Yorkshire Zoos

There are many zoos in Yorkshire displaying animals, birds and aquatic creatures from all over the world.

The entrance / visitors centre at Yorkshire Wildlife park. (photo credit)

One of the largest zoos in the county is the Yorkshire Wildlife Park located just south of Doncaster. This 70-acre site, which only opened in 2009, has added many animals and conservation projects throughout its short history. The most recent development has been the Project Polar Reserve, which saw the arrival of Victor the Polar bear, a fifteen year old male. He is the first of three bears to come to the reserve and is the only place in the UK where these animals can be seen. It lives in a specially created 6500 sq m pool, which is eight meters deep and has an island in the middle.

In 2010 the park rescued thirteen lions from a Romanian zoo, which were released into the Lion country enclosure on the site. Visitors can enjoy lemurs, leopards, meerkats, tigers, monkeys and giraffes amongst others in different themed areas of the zoo. The venue also hosts special talks and tours, complete with entertainment and fireworks during the evening.

Flamingo land andy nelly nelson
Flamingo land andy nelly nelson

If it is a break you need from the thrill seeking rides at Flamingo land near Malton, the theme park also houses one of the most visited and established zoos in Yorkshire. The site has a wide variety of animals and birds to view, including the endangered White rhinoceros, which has become a victim of habitat loss and civic unrest in its native North Africa. The Humboldt penguin pool is also a popular attraction amongst younger visitors, while the flamingos, which were one of the first birds brought to the zoo when it was first opened in 1959, are also a prominent feature. Flamingo land has played an important part in their worldwide conservation ever since and two different species are on view. There are also other zoo animals, reptiles, tortoises and farm animals to enjoy.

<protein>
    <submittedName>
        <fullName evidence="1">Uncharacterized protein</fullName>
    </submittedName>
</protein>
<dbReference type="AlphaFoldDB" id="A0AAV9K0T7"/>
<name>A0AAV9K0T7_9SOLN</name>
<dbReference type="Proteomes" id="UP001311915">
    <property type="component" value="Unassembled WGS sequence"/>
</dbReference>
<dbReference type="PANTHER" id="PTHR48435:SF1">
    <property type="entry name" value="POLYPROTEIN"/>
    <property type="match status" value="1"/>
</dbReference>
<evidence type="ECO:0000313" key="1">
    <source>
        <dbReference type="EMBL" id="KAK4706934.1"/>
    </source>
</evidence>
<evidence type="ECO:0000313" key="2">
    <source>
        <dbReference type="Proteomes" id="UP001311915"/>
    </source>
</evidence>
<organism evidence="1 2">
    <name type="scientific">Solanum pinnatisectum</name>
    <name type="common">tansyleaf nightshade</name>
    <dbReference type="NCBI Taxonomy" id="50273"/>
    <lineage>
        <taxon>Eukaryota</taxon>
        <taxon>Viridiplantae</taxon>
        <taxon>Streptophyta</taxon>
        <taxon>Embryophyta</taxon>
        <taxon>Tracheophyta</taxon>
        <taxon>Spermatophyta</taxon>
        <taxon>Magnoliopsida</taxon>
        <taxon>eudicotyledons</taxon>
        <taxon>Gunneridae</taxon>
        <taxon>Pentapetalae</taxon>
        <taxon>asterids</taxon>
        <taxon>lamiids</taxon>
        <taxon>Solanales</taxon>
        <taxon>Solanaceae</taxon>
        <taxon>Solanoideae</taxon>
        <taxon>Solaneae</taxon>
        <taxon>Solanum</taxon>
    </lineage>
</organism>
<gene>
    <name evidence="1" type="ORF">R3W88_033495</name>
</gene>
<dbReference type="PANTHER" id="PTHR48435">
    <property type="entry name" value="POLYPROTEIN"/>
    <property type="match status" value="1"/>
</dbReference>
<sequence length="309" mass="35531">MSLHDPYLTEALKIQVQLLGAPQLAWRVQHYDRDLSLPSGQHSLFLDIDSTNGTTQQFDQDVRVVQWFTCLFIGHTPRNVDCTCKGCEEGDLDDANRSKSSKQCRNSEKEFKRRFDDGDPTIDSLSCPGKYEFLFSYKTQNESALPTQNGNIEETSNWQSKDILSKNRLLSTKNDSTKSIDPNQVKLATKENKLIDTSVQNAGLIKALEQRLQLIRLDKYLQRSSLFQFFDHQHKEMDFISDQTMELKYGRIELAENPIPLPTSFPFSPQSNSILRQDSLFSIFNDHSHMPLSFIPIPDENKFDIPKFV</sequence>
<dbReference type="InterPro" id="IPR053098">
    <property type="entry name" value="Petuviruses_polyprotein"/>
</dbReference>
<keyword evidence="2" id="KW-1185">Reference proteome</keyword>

Over on the east coast near Bridlington lies another combined zoo, Sewerby Hall. Along the cliff tops, sika deer, Shetland sheep llamas and capuchin monkeys can be seen roaming their paddocks, while aviaries give visitors a close up view of cockatiels, budgerigars and wildfowl. One of the biggest highlights is feeding time at the penguin pool, around 3pm, where they can be seen swimming after fish thrown into the water. Look out also for Eckie the parrot, who can be heard mimicking sounds and words to visitors as they pass.

Further up the coast is Filey Bird Garden and animal park, which opened in 2008. This five acre site has a mixture of domestic animals, such as ponies, goats, donkeys and Ouessants, the smallest sheep in the world. There are also aviaries full of birds, including parrots, owls and pheasants plus ducks, geese and turkeys wandering the park. The site also has a wild nature element with a wildlife pond and nature trails.

A peacock lounging around at Lotherton Hall Bird Garden on the outskirts of Leeds. (photo credit: leodis.net)

Another zoo and bird garden to be found in Yorkshire is Lotherton Hall, located just off the A1 near Aberford. It is set in the hall’s expansive grounds and has 200 species of rare and endangered birds, making it one of the largest collections in the country. There are flamingos here too, along with birds of prey, such as Snowy owls. The African enclosure houses exotic creatures, such as cassowaries and an Andean Condor, the world’s largest land bird. Native red deer can also be spotted in the surrounding parkland.